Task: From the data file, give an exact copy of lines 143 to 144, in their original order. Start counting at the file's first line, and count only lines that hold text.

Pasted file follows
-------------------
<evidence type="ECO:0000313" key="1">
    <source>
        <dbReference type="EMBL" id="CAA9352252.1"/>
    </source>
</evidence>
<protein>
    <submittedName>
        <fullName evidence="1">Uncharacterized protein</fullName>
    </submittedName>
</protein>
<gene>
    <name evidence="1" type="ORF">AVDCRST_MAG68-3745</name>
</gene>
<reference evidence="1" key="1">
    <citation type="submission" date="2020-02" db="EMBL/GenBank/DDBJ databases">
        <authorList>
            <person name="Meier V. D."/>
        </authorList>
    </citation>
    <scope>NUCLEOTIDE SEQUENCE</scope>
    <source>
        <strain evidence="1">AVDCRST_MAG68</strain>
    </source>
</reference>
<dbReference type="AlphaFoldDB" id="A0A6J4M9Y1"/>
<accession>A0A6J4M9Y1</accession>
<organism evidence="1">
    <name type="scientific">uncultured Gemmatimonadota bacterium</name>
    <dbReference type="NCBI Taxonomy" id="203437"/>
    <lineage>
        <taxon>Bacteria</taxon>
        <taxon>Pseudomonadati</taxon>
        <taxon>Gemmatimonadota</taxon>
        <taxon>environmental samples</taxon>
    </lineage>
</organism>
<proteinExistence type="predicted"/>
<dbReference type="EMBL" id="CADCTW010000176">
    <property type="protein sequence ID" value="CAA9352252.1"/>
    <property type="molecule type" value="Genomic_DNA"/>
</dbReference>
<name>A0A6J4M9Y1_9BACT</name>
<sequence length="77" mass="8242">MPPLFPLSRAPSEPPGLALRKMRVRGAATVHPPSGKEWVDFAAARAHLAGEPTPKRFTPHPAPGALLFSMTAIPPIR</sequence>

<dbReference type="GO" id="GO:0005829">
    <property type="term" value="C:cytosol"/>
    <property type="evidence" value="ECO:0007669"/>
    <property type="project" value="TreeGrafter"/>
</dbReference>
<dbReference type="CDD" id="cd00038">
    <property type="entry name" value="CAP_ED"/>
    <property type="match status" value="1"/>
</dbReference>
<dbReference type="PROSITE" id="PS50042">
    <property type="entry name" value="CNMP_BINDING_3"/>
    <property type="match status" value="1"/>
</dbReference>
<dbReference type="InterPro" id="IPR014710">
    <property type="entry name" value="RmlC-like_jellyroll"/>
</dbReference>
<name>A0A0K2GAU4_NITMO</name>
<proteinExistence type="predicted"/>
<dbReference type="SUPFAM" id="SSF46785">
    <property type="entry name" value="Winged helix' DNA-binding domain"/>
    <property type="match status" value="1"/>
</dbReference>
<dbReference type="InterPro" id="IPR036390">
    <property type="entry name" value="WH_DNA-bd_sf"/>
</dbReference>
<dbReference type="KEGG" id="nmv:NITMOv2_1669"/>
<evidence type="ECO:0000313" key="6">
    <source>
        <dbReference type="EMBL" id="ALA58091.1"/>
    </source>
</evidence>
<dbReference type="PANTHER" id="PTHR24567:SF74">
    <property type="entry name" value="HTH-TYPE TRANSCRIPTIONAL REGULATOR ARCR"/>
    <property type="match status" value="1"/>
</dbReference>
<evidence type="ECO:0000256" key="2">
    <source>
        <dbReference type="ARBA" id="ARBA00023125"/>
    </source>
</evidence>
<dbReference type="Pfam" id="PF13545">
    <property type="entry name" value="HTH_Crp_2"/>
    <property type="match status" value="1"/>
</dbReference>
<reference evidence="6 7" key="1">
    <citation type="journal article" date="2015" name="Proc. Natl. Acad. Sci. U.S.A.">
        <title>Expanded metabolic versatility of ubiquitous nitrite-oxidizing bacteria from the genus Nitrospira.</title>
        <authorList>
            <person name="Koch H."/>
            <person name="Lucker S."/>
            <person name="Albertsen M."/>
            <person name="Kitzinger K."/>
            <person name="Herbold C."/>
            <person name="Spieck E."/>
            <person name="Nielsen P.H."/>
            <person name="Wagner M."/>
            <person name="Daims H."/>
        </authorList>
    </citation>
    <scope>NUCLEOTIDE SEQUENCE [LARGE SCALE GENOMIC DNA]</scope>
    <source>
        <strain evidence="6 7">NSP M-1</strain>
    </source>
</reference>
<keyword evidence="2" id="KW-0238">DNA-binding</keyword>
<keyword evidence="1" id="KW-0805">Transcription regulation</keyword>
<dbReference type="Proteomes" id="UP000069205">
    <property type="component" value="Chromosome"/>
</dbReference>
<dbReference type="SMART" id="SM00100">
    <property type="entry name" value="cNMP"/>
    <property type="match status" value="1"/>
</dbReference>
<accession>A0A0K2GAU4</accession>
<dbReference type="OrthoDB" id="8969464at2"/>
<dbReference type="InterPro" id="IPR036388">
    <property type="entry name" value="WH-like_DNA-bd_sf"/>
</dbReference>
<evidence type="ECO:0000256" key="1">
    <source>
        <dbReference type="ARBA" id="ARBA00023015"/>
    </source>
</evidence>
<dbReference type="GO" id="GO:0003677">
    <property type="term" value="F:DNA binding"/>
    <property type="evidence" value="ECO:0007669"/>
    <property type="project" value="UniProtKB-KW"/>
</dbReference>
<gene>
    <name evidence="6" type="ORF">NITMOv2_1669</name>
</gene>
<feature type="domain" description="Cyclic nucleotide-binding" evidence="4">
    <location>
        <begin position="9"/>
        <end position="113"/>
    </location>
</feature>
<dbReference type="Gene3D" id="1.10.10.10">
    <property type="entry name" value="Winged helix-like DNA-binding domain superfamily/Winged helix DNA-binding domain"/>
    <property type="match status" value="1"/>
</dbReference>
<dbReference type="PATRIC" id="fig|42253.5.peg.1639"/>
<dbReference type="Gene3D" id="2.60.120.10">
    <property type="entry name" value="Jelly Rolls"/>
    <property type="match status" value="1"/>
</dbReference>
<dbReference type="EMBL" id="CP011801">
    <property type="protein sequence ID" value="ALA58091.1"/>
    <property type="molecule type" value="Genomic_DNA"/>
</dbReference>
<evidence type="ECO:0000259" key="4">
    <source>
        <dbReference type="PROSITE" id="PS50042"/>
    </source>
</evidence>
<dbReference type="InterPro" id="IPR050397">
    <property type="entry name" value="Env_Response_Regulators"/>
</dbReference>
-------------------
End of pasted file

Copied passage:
    <property type="match status" value="1"/>
</dbReference>